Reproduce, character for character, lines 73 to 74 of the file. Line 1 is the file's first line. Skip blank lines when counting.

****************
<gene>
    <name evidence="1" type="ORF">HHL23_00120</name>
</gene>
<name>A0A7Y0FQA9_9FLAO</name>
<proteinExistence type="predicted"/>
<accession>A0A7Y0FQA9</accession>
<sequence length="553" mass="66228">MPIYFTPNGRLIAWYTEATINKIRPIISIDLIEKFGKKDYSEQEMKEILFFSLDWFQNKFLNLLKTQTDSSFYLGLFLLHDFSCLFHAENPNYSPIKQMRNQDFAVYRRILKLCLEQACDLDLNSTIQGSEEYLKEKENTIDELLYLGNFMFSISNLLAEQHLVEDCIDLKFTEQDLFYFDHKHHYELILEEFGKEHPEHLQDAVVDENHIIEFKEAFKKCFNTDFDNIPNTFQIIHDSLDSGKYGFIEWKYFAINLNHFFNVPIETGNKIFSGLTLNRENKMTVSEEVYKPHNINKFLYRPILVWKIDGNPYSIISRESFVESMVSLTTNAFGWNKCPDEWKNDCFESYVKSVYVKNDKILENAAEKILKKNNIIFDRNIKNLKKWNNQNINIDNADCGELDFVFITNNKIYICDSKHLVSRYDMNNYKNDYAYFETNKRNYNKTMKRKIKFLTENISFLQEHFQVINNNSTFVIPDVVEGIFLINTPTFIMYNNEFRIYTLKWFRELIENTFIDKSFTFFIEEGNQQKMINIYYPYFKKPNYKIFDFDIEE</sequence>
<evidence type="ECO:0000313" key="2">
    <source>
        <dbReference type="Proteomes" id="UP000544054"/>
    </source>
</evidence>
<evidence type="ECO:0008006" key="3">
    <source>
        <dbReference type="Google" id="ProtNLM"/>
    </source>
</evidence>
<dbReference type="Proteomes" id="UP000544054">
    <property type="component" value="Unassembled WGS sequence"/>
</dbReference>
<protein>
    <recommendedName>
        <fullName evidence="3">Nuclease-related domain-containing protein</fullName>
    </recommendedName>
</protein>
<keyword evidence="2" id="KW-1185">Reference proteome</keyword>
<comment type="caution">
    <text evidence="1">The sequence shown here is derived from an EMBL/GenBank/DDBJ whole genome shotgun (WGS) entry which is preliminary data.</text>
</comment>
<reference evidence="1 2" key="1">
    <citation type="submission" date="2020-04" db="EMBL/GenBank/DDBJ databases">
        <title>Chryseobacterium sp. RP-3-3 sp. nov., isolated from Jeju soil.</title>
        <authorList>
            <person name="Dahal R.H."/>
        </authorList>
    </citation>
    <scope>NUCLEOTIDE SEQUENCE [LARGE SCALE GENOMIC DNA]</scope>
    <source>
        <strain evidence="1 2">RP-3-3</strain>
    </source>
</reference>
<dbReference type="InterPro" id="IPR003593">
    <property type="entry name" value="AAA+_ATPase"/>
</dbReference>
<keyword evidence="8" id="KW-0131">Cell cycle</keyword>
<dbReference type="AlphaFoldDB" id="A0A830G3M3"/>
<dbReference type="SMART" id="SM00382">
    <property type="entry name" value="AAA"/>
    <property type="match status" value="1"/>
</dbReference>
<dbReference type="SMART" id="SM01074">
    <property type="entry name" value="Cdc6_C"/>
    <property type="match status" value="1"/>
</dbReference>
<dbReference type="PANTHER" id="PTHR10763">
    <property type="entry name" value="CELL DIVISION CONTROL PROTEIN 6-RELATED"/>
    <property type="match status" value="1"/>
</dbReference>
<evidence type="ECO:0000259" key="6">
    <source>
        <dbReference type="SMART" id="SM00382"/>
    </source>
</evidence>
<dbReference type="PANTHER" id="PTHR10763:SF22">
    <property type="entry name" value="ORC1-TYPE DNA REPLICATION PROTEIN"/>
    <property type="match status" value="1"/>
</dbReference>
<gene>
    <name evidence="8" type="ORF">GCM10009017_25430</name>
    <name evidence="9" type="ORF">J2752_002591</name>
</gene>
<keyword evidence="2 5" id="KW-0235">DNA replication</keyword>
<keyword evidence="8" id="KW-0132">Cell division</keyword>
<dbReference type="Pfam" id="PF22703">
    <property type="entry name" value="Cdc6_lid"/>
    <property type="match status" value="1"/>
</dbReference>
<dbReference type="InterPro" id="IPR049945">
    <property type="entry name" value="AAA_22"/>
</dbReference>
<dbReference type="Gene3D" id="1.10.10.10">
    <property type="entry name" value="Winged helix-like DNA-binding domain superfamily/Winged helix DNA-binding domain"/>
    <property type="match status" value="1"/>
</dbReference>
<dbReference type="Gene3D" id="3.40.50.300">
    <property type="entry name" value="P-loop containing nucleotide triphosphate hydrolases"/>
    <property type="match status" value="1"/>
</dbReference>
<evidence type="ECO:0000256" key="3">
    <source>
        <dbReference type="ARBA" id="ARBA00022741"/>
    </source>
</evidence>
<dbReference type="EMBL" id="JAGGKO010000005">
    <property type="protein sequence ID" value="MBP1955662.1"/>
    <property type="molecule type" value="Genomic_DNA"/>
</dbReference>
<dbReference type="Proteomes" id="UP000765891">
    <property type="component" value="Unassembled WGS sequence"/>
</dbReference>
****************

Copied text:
<keyword evidence="8" id="KW-0132">Cell division</keyword>
<dbReference type="Pfam" id="PF22703">